Glasstec Showcases Architectural Capabilities for Glass

The recent glasstec show, which I attended in Dusseldorf, Germany, is the architectural glass and metal industry’s largest event. It also has actively reached out to architects for a number of years, to educate them on the increasing architectural capabilities of the material.

 

This year, possibly more than ever before, the event showcased architectural applications which take a giant stride forward in the use of glass as a construction material.

 

Perhaps the most dramatic was the glass bridge. This was the display of a crystal-clear, bent bridge made of cold-molded glass with a span of 7 meters ( feet). At its broadest point, the bridge measured 2 m and the 1.7 tons of glass could support a 7.2-ton load over its span.

 

Attendees to the show could actually walk across the bridge, and of course I did. It was made of individual 4 mm-thick bent glass lites, each with total dimensions of only 3.7 cm total lamination. The lites were joined together using a special laminating technology.

 

Applications of glass as a structural material were present at glasstec as well.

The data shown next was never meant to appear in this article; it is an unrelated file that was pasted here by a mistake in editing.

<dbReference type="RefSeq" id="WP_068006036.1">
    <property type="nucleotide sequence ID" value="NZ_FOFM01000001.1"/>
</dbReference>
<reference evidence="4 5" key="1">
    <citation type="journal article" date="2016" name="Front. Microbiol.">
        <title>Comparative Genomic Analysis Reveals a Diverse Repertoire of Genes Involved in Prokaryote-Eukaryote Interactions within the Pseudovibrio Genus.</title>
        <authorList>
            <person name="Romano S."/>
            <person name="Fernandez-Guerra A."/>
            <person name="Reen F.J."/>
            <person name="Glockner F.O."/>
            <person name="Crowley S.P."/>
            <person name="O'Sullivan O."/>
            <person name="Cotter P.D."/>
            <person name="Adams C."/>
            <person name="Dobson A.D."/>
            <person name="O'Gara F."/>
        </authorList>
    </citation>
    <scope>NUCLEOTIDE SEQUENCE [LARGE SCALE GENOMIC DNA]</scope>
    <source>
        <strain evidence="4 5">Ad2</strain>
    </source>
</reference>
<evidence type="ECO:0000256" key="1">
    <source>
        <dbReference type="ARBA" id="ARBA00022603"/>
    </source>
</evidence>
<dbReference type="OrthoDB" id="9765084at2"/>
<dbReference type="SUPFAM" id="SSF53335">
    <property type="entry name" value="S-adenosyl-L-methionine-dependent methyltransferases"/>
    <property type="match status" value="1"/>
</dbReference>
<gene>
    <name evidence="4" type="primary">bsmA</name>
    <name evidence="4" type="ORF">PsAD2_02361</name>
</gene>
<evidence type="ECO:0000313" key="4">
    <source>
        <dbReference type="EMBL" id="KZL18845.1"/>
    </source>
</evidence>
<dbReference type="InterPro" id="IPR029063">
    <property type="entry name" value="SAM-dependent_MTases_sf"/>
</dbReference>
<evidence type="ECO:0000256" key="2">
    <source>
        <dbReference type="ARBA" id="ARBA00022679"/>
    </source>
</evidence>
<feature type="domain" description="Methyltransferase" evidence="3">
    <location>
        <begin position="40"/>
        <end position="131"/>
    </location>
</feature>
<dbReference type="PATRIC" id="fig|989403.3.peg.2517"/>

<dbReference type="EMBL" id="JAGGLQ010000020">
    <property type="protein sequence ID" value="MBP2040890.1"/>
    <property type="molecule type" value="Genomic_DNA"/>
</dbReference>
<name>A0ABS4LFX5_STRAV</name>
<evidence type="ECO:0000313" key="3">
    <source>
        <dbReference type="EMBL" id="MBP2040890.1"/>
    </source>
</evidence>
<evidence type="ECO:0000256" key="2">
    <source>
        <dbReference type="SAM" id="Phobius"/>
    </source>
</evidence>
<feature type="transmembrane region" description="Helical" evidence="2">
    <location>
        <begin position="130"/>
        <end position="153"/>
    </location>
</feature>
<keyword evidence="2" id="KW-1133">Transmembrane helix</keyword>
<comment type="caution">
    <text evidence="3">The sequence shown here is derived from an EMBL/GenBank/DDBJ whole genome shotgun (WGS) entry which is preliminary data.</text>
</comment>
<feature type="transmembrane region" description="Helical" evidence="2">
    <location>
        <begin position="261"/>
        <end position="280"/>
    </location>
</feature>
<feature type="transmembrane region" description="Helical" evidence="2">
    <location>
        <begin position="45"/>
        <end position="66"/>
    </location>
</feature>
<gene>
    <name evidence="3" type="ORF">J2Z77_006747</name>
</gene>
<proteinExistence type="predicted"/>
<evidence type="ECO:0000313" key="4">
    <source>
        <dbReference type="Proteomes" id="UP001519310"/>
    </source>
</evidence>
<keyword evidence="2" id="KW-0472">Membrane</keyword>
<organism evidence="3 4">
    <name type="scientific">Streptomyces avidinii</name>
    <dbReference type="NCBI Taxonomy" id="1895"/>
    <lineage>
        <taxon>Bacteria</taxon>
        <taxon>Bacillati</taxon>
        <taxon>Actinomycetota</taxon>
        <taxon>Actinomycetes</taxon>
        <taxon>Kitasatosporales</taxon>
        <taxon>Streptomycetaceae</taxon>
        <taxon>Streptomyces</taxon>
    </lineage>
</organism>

Laminated glass composed of several glass layers, films and resins is making inroads into applications which have been the exclusive domain of steel or concrete. At glasstec, one company was showing glass supports which can be used in roof construction and designed in length up to 12 m.

 

And that doesn’t even touch on the energy efficient aspects and the solar and photovoltaic applications discussed at glasstec.

 

Architects never have enough time and the number of trade shows and events keeps increasing, in all fields. So it would be easy for U.S. architects to overlook glasstec. But to see exciting design applications with glass, it was a real education.


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